sure you will forgive and forget all, especially when
you see how Frank repents the puat; bitterer tear
has he shed than any that have dropped from your
eyes my poor boy."
"That I have, indeed," said Frank; "and, till
this evening, I have never had one soch real happy
hour since Independence s I had before ; but I'm
sure, Dicky, I never had a thought of the trouble
I had brought you into. I have read on many a
tombstone that 'an honest man's the noblest work
of God;' but, for my part, I think an honest boy,
and eh a little boy a you Dick, that will bear to
be suspected rather than expose a friend, is some-
thing nobler still."
How long Frank would have run on thus, we
know not, for happiness is very talkative but he
was interrupted by Richard. The sudden change
from the outest feeling with which he had st on
the door-tep, from the solitude and tillness of the
night, to the lighted shop, friendly voice, and
cheerful looks, overpowered him with a confused
see ofhappinee; he burt into ters; "I don't
know what it is makes me cry now," said be, "for
I feel very glad."
You have been tried too much today, Disky,',
replied George Sutton. "Sit here by the fire with
Frnk, while I go and bring you some supper; id
then you hall go to bed in my bed, in th little
back room, and in the morning we will mse what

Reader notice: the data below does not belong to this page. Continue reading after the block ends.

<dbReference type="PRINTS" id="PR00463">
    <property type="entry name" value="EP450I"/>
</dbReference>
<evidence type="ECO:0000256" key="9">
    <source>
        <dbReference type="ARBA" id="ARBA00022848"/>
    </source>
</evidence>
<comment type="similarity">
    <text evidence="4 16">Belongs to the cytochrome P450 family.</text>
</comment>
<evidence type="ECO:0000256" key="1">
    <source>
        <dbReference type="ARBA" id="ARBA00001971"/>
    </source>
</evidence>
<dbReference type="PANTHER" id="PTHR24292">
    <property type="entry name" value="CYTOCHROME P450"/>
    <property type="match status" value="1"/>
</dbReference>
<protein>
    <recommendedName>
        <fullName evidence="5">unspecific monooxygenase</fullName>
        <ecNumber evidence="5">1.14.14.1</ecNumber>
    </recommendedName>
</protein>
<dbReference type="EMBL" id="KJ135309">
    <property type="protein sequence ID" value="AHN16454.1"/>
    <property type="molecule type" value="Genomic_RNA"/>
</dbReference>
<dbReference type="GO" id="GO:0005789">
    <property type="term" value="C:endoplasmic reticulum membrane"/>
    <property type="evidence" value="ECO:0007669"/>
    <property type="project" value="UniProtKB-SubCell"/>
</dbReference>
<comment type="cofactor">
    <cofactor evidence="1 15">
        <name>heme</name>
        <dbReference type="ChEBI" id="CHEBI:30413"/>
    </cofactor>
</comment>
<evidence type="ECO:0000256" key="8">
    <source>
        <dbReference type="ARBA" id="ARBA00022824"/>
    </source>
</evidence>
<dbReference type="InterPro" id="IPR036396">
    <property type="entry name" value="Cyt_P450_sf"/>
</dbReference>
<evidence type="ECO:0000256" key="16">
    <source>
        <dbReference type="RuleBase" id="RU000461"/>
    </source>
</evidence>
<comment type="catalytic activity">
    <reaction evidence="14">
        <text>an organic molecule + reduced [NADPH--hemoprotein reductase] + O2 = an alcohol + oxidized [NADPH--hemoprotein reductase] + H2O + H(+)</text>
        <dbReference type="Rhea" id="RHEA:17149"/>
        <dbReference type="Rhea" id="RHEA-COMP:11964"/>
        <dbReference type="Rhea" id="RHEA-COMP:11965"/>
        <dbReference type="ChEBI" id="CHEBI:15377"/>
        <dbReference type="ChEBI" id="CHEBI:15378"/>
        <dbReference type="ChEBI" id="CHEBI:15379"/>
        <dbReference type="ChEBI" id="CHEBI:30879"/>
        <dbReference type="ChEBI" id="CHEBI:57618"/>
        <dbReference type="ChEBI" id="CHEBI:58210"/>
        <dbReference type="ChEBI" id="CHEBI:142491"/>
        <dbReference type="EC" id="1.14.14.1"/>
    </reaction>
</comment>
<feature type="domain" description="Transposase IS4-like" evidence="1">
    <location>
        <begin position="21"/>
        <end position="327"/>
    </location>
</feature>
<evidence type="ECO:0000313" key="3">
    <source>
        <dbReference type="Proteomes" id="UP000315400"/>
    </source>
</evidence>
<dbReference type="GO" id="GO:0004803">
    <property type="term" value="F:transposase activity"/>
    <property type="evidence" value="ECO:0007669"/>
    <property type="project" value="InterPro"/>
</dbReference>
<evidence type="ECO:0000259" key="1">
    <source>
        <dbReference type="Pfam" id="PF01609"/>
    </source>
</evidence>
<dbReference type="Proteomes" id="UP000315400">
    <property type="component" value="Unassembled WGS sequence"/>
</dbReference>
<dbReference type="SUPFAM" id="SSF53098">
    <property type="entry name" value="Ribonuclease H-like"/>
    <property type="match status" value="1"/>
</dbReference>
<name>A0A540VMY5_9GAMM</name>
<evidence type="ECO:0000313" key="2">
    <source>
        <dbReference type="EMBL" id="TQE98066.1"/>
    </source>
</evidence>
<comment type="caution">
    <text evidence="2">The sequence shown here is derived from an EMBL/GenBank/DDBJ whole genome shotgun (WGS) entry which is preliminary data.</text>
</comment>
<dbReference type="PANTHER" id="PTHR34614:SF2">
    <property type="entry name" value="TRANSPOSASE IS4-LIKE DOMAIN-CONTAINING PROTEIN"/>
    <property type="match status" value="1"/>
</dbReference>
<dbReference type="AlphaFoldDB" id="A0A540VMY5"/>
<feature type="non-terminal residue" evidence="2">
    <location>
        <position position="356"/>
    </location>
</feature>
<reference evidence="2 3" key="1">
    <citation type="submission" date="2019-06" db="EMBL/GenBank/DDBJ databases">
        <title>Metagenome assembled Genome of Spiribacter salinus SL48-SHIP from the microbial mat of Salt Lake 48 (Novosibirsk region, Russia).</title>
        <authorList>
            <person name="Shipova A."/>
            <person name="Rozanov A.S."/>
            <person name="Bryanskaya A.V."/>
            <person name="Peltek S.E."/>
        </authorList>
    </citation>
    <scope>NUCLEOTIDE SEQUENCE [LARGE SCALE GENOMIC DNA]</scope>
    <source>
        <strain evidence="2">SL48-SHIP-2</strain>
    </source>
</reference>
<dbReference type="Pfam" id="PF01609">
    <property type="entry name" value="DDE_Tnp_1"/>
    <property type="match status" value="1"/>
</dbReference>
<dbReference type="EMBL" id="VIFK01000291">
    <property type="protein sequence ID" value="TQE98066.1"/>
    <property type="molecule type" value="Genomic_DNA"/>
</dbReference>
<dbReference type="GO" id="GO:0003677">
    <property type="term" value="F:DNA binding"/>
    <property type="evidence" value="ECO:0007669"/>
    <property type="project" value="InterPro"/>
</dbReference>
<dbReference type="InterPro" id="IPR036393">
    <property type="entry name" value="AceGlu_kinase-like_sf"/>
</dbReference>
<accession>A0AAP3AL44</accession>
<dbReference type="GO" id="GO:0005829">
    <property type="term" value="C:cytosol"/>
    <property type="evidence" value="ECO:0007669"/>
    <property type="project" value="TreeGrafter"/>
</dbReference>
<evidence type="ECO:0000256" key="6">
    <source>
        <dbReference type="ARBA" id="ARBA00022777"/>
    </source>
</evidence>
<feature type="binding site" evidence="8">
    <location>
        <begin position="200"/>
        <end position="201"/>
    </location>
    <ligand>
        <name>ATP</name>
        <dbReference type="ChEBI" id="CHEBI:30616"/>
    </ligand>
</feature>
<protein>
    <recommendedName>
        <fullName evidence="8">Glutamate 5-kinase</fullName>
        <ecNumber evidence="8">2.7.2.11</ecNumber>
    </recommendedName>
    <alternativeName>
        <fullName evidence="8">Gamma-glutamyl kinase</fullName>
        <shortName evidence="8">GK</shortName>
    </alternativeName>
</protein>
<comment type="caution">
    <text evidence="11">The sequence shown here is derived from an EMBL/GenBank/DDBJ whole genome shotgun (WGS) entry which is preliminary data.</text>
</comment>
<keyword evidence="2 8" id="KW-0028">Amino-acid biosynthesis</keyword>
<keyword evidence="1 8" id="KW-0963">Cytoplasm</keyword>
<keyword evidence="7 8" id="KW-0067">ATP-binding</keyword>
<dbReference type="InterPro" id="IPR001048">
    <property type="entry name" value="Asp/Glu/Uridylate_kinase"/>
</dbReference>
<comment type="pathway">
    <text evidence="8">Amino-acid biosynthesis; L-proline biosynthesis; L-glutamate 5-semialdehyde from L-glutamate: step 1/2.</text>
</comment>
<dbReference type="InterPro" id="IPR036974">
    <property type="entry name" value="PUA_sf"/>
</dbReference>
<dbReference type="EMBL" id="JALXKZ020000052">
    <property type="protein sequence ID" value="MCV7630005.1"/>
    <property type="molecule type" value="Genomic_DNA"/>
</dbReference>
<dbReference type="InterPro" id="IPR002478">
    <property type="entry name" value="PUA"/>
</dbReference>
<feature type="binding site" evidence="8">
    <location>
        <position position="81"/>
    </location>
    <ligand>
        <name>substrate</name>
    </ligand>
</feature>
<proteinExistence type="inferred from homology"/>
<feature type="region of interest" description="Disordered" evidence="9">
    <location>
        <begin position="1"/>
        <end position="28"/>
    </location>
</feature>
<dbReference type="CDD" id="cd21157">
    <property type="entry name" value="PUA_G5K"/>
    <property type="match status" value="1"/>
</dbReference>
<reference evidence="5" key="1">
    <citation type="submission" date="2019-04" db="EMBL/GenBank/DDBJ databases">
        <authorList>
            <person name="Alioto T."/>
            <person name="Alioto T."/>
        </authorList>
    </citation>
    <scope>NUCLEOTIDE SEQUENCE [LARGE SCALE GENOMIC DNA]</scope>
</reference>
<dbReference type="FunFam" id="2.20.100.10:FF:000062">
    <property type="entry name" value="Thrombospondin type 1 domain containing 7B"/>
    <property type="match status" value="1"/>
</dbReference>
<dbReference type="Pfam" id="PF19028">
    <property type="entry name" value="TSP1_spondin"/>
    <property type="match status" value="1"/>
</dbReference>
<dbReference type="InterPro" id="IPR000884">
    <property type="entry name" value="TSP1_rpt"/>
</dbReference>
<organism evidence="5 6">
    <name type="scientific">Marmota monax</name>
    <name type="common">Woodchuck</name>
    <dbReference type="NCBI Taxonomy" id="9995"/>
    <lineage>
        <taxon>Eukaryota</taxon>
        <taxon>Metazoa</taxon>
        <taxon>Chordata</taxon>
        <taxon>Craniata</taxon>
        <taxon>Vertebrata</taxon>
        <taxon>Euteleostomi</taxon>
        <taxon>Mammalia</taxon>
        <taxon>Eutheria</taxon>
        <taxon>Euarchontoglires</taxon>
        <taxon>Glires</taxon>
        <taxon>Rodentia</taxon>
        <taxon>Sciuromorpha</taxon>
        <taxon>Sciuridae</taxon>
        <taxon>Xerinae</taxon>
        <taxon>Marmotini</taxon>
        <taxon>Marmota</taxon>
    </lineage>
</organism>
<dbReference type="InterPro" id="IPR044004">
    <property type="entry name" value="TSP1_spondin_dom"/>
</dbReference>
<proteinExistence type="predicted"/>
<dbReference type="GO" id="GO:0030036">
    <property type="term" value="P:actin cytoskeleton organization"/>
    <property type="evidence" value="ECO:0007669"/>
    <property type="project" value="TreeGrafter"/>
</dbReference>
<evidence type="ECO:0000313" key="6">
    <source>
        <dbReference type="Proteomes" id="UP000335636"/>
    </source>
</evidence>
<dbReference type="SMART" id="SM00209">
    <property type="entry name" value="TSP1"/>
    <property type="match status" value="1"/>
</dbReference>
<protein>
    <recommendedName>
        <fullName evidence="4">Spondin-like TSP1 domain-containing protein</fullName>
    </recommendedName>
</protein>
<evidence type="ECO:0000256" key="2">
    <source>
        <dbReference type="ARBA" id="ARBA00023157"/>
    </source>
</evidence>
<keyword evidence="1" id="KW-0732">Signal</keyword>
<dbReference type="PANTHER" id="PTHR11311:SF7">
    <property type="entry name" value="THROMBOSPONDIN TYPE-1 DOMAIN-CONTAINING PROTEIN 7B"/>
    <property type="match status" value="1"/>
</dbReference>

can be done. I am not afraid," he continued,

he opened the shop door, "for all that has come and
gone, to leave you and Frank in the shop together.',
When his kind friend returned, Richard ate his
supper heartily; and when he mugged down in
bed along side of George Sutton, he thought again
of his mother's last words, and fell asleep repeating
to himself God will provide."

Eighteen months subsequent to the events we
have related, Mrs. Aikin paid a visit to the place
of her former residence. One of her fLrt inquiries
was for Richard Sheperd. She immediately went
there, and found Mr. Sutton established in a well-
furnished store of his own. As soon as she had
introduced herself and made known her errd,
Sutton called "Dicky ;" and Richard ceme wad-
dling into the shop as fst as his little legs seald
bring him, and delighted beyond expression at the
sound of Mrs. Aikin' voice. Hi eyee glitened,
and his face brightened and smiled all over. After
she had made many inquiries of him, had drawn